Also, something called your server log files will retain a list of all the phrases that people have typed into search engines when they ended up on your page. This can provide some insight into how they are searching for content similar to yours.
There are many keyword research tools out there that will show you the relative search volumes for any given keyword. Two are Google’s keyword research tool and WordTracker.
With a list of keywords, you are ready to begin creating content. Here is a link to more information on creating compelling content for content marketing purposes in life sciences and biotech marketing.
Additional tactics you can use to enhance your SEO in life science and biotech marketing
In closing, here are a few specific tactics you can use to improve your SEO, beyond those I’ve already covered elsewhere in this article:
- The layout of the page can make a huge impact in how the search engine spiders index your content. The spiders will pay attention to: keywords in larger point sizes, keywords closer to the top of the page, the proximity of keywords to other words, the frequency of keywords, and the density of keywords.
- The spiders will visit your web page on a periodic basis. Spiders will visit sites more frequently when those sites’ content is updated more frequently. This will affect search engine ranking. Updating your site once a week or even once a day (with a blog post, for example) can result in more frequent visits, and higher page ranking. And conversely, adding no new content will gradually erode your SEO rank over time.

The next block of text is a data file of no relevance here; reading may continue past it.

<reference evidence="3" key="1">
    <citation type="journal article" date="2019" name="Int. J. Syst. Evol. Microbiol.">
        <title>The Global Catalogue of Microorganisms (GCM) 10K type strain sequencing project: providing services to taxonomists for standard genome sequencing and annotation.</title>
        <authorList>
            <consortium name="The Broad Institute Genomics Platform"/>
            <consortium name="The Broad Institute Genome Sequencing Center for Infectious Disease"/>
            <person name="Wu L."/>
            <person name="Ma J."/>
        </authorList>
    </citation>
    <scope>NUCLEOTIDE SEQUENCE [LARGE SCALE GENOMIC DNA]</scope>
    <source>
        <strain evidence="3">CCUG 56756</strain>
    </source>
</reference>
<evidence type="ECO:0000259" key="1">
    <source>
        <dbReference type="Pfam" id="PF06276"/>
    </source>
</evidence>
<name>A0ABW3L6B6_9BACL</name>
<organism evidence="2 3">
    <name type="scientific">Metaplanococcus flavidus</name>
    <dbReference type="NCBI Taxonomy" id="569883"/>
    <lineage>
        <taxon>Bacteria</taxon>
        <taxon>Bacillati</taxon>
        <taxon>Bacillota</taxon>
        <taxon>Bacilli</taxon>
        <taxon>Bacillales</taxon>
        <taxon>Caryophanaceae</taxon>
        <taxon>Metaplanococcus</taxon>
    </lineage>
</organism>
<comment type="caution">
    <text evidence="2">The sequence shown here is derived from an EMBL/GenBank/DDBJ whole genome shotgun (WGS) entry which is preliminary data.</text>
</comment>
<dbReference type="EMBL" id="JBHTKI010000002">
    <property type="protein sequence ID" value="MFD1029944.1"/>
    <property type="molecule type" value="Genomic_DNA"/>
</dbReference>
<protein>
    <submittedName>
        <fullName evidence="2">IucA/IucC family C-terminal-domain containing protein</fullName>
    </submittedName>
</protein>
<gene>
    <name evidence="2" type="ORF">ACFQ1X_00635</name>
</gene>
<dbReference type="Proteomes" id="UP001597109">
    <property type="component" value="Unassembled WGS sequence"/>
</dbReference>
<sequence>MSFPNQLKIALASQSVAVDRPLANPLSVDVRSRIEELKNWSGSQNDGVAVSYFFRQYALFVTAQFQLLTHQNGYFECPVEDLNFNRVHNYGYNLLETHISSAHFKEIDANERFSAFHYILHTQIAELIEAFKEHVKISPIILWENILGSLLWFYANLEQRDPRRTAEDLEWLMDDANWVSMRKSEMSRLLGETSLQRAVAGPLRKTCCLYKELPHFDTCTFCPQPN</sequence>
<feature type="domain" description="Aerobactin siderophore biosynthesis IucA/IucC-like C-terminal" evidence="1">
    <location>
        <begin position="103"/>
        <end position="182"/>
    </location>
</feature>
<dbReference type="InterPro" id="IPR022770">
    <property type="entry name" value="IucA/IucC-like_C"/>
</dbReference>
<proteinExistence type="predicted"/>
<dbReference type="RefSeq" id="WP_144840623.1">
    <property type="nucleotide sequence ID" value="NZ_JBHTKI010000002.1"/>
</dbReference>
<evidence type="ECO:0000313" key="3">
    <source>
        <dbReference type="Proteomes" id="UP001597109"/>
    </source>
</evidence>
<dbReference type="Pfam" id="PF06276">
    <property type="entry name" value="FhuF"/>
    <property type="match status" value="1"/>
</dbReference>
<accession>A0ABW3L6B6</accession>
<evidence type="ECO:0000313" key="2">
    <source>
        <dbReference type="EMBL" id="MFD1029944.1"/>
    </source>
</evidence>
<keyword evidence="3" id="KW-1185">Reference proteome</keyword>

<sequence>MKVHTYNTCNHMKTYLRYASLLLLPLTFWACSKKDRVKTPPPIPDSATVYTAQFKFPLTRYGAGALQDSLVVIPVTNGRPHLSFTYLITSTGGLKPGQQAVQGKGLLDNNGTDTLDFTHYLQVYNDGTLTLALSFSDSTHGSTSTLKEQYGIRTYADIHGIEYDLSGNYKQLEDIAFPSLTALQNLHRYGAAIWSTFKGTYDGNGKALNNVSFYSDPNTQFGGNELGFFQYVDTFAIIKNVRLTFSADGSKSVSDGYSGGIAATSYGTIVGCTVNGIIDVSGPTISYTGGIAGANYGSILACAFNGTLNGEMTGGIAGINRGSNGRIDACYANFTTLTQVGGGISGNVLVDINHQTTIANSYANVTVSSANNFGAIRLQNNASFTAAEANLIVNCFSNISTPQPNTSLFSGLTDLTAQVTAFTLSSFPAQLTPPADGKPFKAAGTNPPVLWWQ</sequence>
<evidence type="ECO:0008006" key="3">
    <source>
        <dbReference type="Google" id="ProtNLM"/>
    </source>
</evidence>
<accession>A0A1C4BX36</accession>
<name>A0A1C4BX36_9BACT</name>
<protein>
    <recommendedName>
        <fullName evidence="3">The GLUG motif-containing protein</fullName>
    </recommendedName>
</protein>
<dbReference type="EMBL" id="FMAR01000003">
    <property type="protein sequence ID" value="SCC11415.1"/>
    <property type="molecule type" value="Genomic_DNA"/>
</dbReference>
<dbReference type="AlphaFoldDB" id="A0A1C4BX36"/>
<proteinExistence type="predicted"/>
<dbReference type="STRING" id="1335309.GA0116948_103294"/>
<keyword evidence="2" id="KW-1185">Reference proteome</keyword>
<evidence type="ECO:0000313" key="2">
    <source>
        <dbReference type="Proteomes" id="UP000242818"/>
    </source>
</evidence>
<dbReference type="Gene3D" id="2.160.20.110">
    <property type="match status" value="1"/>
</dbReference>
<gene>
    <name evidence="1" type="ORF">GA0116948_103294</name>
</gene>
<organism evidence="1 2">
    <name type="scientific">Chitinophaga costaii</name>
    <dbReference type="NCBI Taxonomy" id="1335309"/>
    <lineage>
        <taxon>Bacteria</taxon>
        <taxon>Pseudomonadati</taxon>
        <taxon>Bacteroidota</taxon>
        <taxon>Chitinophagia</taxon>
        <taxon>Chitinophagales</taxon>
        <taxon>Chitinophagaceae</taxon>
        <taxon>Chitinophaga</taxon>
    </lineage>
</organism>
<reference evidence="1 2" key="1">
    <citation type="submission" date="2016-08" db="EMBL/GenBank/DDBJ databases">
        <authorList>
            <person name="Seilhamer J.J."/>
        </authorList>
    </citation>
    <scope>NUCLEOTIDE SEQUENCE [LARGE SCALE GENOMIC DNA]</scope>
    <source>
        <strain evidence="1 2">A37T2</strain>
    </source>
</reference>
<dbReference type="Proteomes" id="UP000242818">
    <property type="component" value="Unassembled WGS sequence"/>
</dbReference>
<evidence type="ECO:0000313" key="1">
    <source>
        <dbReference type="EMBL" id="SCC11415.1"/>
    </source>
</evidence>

There are many resources to help you with on-page Search Engine Optimization. Here is one: A search engine optimization primer.
- SEO will enable your audience to find your web site more easily – due to a higher rank in search engine results.
- There are two kinds of results that search engines provide: paid ads and “organic” search results.
- Search engines will index every available piece of content on your site. They will consider both “on-page” and “off-page” factors in determining how to rank your web site.
- You have two audiences for your web site: humans and the search engine spiders. Of the two, your human audience is the more important.
- The big opportunity for SEO for life science, biotech and medical device companies remains the creation of unique, compelling content.
- Your content must be Fresh, Organized, Unique and Relevant: F-O-U-R.
- Optimizing your web site requires understanding how your human audiences will be searching for your content. You can begin by creating a list of relevant keywords.
- Many keyword tools exist to help you determine which keywords you should consider using in your content.
- Search engine optimization is a combination of addressing large-scale issues, like content creation, and small-scale factors. We’ll cover many of these smaller-scale factors when we discuss off-page issues in our next issue.